Forest acquisition could preserve water for summer streamflows 

The Nooksack Indian Tribe and collaborators are taking steps to acquire 6,000 acres on Stewart Mountain in the South Fork Nooksack River watershed to preserve mature forest and change harvest practices, leading to increased summer streamflows.

The effort is part of the tribe’s Climate Change Adaptation Plan, which includes 140 high-priority actions that, if implemented, are expected to increase the climate resilience of the species and habitats addressed in the plan.

The proposed Stewart Mountain Community Forest Initiative was influenced by about 20 years of watershed studies in Oregon forests that show a possible connection between young regenerating forests in clear cuts and lower streamflows. The reason: transpiration, the tree equivalent of human respiration. 

Transpired moisture, like the water vapor that humans exhale, is carried by air out of the watershed, reducing the water available to streams. Immature trees growing in a harvested area take in more water that would otherwise make its way to streams as compared to mature and old-growth trees. The rate of transpiration can be managed by humans by protecting mature and old-growth stands and extending the time harvest occurs, according to Oliver Grah, water resources program manager for the Nooksack Indian Tribe.  

Exactly how much water is taken in and transpired by an immature tree is not specifically known in the Nooksack River watershed. But the Oregon studies — completed in 2005, 2016, 2019, and 2020 — showed that harvested and regenerating areas had 50 percent lower streamflows than adjacent watersheds with mature trees, according to Grah.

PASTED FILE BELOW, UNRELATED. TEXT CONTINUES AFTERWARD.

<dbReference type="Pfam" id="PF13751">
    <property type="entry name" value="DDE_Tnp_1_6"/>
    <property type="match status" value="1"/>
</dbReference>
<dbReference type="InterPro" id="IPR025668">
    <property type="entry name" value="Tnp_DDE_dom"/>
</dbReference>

“Trees are living things. They take in water and they transpire,” Grah said. “Rapidly generating trees need more water than mature trees, and they transpire up to three times more.”

Grah hopes others who depend on the Nooksack River for water will see the benefit in protecting old-growth and mature forests, and promoting late summer streamflows by changing harvest rotation from about 40 years to more than 80 years.

“If we can increase summer streamflow, it’s great for fish, and it also benefits agricultural and other water users too,” Grah said. 

Everyone who depends on the Nooksack River has a stake in its future and a responsibility to advocate for the river, said Trevor Delgado, the Nooksack Tribe’s historic preservation officer.

“It’s our home. We all share in that,” he said. “The Nooksack River is the backbone of this place and this place has a story.”

The tribe is advocating for the Stewart Mountain Community Forest Initiative because it aims to facilitate more late summer streamflows through community stewardship to change how and when trees are harvested.

“It’s not the forest industry’s fault, because the Forest Practices Act allows them to do what they’re doing,” Grah said. “The Forest Practices Act doesn’t consider the effects of tree harvesting on late-summer streamflows.” 

A change in forestry practices could help ensure the industry’s viability into the future while offsetting the effects of climate change, Grah said. One idea he supports: promoting the removal of narrower swaths of trees in higher elevations, which would promote more snow accumulation and later summer snow melt compared to the typical expansive clear cuts that are common today.

“All of these changes to how we manage our forests will take time, but if we are to offset the impacts of climate change on streamflows and water supply, we better get started now before those impacts get progressively worse into the future,” Grah said.

Above: Low summer streamflows on the South Fork of the Nooksack River threaten salmon recovery. Photo and story: Richard Walker